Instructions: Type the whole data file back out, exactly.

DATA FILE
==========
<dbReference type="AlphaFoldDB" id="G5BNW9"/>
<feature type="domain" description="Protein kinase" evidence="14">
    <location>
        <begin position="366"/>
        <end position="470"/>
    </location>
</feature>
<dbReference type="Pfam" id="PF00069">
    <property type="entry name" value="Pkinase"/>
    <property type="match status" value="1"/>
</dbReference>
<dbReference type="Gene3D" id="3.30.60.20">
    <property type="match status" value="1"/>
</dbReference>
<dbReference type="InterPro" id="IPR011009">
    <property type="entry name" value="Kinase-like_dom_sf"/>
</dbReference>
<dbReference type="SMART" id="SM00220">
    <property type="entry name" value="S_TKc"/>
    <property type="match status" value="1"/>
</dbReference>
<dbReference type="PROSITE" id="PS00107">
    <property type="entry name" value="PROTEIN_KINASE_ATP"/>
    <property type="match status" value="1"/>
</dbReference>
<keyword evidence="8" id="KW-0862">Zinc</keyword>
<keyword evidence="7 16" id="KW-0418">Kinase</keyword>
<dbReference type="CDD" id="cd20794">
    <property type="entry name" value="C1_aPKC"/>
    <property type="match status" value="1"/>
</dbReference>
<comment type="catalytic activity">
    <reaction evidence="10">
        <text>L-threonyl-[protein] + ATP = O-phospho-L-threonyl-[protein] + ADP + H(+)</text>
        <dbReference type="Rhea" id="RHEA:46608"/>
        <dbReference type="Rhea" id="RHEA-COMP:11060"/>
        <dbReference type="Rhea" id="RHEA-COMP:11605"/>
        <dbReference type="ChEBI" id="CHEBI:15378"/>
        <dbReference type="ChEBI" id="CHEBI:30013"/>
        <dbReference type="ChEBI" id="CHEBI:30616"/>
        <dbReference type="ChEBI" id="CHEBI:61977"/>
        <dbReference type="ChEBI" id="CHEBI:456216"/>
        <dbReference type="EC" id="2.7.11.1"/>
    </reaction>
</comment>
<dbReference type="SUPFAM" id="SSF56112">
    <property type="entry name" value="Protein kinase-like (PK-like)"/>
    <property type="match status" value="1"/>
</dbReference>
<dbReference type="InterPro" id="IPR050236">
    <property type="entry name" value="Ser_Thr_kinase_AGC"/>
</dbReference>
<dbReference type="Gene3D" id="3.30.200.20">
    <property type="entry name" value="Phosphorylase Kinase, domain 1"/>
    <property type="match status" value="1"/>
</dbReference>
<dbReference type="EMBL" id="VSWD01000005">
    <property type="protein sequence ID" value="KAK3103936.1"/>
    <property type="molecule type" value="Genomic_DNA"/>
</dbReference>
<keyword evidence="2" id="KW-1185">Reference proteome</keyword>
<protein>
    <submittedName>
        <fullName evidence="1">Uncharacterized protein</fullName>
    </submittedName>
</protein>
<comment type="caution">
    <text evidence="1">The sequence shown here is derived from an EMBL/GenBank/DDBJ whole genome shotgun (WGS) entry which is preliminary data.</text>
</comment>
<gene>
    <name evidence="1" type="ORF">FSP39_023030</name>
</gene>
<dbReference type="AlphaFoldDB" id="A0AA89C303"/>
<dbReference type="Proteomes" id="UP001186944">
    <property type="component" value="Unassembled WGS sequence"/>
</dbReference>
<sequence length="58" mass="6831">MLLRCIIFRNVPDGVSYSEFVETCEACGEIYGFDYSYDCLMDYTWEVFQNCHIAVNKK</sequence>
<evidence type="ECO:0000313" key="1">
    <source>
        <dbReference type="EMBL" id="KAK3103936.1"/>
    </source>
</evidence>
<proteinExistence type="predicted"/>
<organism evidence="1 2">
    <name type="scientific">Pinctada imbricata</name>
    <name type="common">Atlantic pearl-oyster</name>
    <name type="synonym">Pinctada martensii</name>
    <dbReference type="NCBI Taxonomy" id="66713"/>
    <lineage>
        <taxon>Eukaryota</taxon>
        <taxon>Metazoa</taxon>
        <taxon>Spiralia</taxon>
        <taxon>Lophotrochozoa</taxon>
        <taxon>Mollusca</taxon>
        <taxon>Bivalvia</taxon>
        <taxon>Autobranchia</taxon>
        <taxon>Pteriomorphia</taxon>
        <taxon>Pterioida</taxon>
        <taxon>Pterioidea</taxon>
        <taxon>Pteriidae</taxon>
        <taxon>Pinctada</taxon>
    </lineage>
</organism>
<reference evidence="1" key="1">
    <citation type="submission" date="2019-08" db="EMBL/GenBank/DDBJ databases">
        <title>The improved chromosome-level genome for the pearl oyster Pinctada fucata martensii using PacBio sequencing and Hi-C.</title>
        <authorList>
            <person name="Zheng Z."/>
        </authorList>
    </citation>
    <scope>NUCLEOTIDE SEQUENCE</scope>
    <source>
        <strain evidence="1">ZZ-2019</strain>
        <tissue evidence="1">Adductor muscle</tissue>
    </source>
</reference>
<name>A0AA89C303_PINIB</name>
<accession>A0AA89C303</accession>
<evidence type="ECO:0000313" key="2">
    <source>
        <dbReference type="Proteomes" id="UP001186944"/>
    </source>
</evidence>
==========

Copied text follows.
<dbReference type="AlphaFoldDB" id="G5BNW9"/>
<feature type="domain" description="Protein kinase" evidence="14">
    <location>
        <begin position="366"/>
        <end position="470"/>
    </location>
</feature>
<dbReference type="Pfam" id="PF00069">
    <property type="entry name" value="Pkinase"/>
    <property type="match status" value="1"/>
</dbReference>
<dbReference type="Gene3D" id="3.30.60.20">
    <property type="match status" value="1"/>
</dbReference>
<dbReference type="InterPro" id="IPR011009">
    <property type="entry name" value="Kinase-like_dom_sf"/>
</dbReference>
<dbReference type="SMART" id="SM00220">
    <property type="entry name" value="S_TKc"/>
    <property type="match status" value="1"/>
</dbReference>
<dbReference type="PROSITE" id="PS00107">
    <property type="entry name" value="PROTEIN_KINASE_ATP"/>
    <property type="match status" value="1"/>
</dbReference>
<keyword evidence="8" id="KW-0862">Zinc</keyword>
<keyword evidence="7 16" id="KW-0418">Kinase</keyword>
<dbReference type="CDD" id="cd20794">
    <property type="entry name" value="C1_aPKC"/>
    <property type="match status" value="1"/>
</dbReference>
<comment type="catalytic activity">
    <reaction evidence="10">
        <text>L-threonyl-[protein] + ATP = O-phospho-L-threonyl-[protein] + ADP + H(+)</text>
        <dbReference type="Rhea" id="RHEA:46608"/>
        <dbReference type="Rhea" id="RHEA-COMP:11060"/>
        <dbReference type="Rhea" id="RHEA-COMP:11605"/>
        <dbReference type="ChEBI" id="CHEBI:15378"/>
        <dbReference type="ChEBI" id="CHEBI:30013"/>
        <dbReference type="ChEBI" id="CHEBI:30616"/>
        <dbReference type="ChEBI" id="CHEBI:61977"/>
        <dbReference type="ChEBI" id="CHEBI:456216"/>
        <dbReference type="EC" id="2.7.11.1"/>
    </reaction>
</comment>
<dbReference type="SUPFAM" id="SSF56112">
    <property type="entry name" value="Protein kinase-like (PK-like)"/>
    <property type="match status" value="1"/>
</dbReference>
<dbReference type="InterPro" id="IPR050236">
    <property type="entry name" value="Ser_Thr_kinase_AGC"/>
</dbReference>
<dbReference type="Gene3D" id="3.30.200.20">
    <property type="entry name" value="Phosphorylase Kinase, domain 1"/>
    <property type="match status" value="1"/>
</dbReference>
<dbReference type="EMBL" id="VSWD01000005">
    <property type="protein sequence ID" value="KAK3103936.1"/>
    <property type="molecule type" value="Genomic_DNA"/>
</dbReference>
<keyword evidence="2" id="KW-1185">Reference proteome</keyword>
<protein>
    <submittedName>
        <fullName evidence="1">Uncharacterized protein</fullName>
    </submittedName>
</protein>
<comment type="caution">
    <text evidence="1">The sequence shown here is derived from an EMBL/GenBank/DDBJ whole genome shotgun (WGS) entry which is preliminary data.</text>
</comment>
<gene>
    <name evidence="1" type="ORF">FSP39_023030</name>
</gene>
<dbReference type="AlphaFoldDB" id="A0AA89C303"/>
<dbReference type="Proteomes" id="UP001186944">
    <property type="component" value="Unassembled WGS sequence"/>
</dbReference>
<sequence length="58" mass="6831">MLLRCIIFRNVPDGVSYSEFVETCEACGEIYGFDYSYDCLMDYTWEVFQNCHIAVNKK</sequence>
<evidence type="ECO:0000313" key="1">
    <source>
        <dbReference type="EMBL" id="KAK3103936.1"/>
    </source>
</evidence>
<proteinExistence type="predicted"/>
<organism evidence="1 2">
    <name type="scientific">Pinctada imbricata</name>
    <name type="common">Atlantic pearl-oyster</name>
    <name type="synonym">Pinctada martensii</name>
    <dbReference type="NCBI Taxonomy" id="66713"/>
    <lineage>
        <taxon>Eukaryota</taxon>
        <taxon>Metazoa</taxon>
        <taxon>Spiralia</taxon>
        <taxon>Lophotrochozoa</taxon>
        <taxon>Mollusca</taxon>
        <taxon>Bivalvia</taxon>
        <taxon>Autobranchia</taxon>
        <taxon>Pteriomorphia</taxon>
        <taxon>Pterioida</taxon>
        <taxon>Pterioidea</taxon>
        <taxon>Pteriidae</taxon>
        <taxon>Pinctada</taxon>
    </lineage>
</organism>
<reference evidence="1" key="1">
    <citation type="submission" date="2019-08" db="EMBL/GenBank/DDBJ databases">
        <title>The improved chromosome-level genome for the pearl oyster Pinctada fucata martensii using PacBio sequencing and Hi-C.</title>
        <authorList>
            <person name="Zheng Z."/>
        </authorList>
    </citation>
    <scope>NUCLEOTIDE SEQUENCE</scope>
    <source>
        <strain evidence="1">ZZ-2019</strain>
        <tissue evidence="1">Adductor muscle</tissue>
    </source>
</reference>
<name>A0AA89C303_PINIB</name>
<accession>A0AA89C303</accession>
<evidence type="ECO:0000313" key="2">
    <source>
        <dbReference type="Proteomes" id="UP001186944"/>
    </source>
</evidence>